Nerea Calvillo (University of Warwick)
Amade M'charek (University of Amsterdam)
Thao Phan (Monash University)
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Call for PapersLeakage reveals cracks and holes; it signifies porosity, the transgression of a boundary, and a rebuke to fantasies of closure and containment. Unlike a sudden spill or a violent burst, leaks are sites of a slow and steady subversion. They corrode and accumulate over time, calling for a reckoning with temporalities of latency and a readjustment of perceptual scales. Leaks are evidence of hidden complexity and unacknowledged others, both human and nonhuman. They draw attention to the material unconscious, submerged histories, and enabling conditions of cities, bodies, ecologies, technologies, and social systems.
Whether through the registers of excess, loss, abjection, entropy, or sacrifice, leakage can be understood as that which cannot be contained by hegemonic economies of distribution and circulation. Something seeps through that should have stayed behind walls, cordoned off to prevent contamination, mixture, or mediation. Sites of leakage are paradigmatic for the environmental and social costs of resource industries and extractive colonialism but also create liminal zones where ecologies and architectures intermingle. Integral to challenges of bounded individualism in critical disability studies and material feminisms, conceptions of leakage articulate bodies and systems open to the contingencies of environmental exposure and socio-technical enmeshment. Framed by critical data and security studies, leakage speaks to the intersections of surveillance capitalism, digital justice, and hacking. Leaks disturb and redistribute regulated flows of matter, capital, information, and power; they create diversions and bifurcations with nonlinear, unpredictable, and protracted effects. From toxic spills to data leaks, leakage is inherently political. The politics and materialities of leakage raise questions about vulnerable and permeable ecologies, architectures, technologies, bodies, and knowledge systems. Fears of leakage—leaky bodies, leaky pipes, leaky borders, leaky servers, leaky arguments—reinforce regimes of hygiene and security that are quick to produce a techno-social fix or reactionary containment strategy. At the same time, leakage can be leveraged as both an instrument of geopolitical violence and a counter-hegemonic tactic of generative disruption and emancipatory disclosure.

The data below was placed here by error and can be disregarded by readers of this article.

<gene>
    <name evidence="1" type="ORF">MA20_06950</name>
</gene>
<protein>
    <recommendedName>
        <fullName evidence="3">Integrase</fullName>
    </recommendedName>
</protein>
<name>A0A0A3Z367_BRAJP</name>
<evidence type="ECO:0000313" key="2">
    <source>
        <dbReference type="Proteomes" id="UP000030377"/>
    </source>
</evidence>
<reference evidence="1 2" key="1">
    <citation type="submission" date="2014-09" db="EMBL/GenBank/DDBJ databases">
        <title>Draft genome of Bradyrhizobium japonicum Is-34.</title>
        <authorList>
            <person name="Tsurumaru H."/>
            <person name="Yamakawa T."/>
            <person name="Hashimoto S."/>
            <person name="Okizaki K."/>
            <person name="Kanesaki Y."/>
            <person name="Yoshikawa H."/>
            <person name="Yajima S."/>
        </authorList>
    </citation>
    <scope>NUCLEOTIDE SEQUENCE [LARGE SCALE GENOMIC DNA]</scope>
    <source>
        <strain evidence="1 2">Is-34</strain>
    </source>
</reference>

Thinking with leakage promotes a shift in analytical gears and new alliances across disciplines and reference fields. What would a generative politics of leakage look like it? How might an engagement with leakage inform a critical analysis of black boxing, colonial infrastructuralism, spatial design, hetero-patriarchal biopolitics, or technoscientific worldmaking? Who and what is feeding (on) the leak, and what emerges in its wake? Engaging leakage through the lens of science & technology studies (STS) requires self-reflexivity about epistemic instabilities, interdisciplinary diffusion, and unintended consequences. We invite scholars, activists, and artists to defamiliarize, disrupt, or otherwise explore the generative potential of leakage as a variegated paradigm for STS, whether engaged as a physical phenomenon, a material metaphor, an analytical tool, or a political strategy.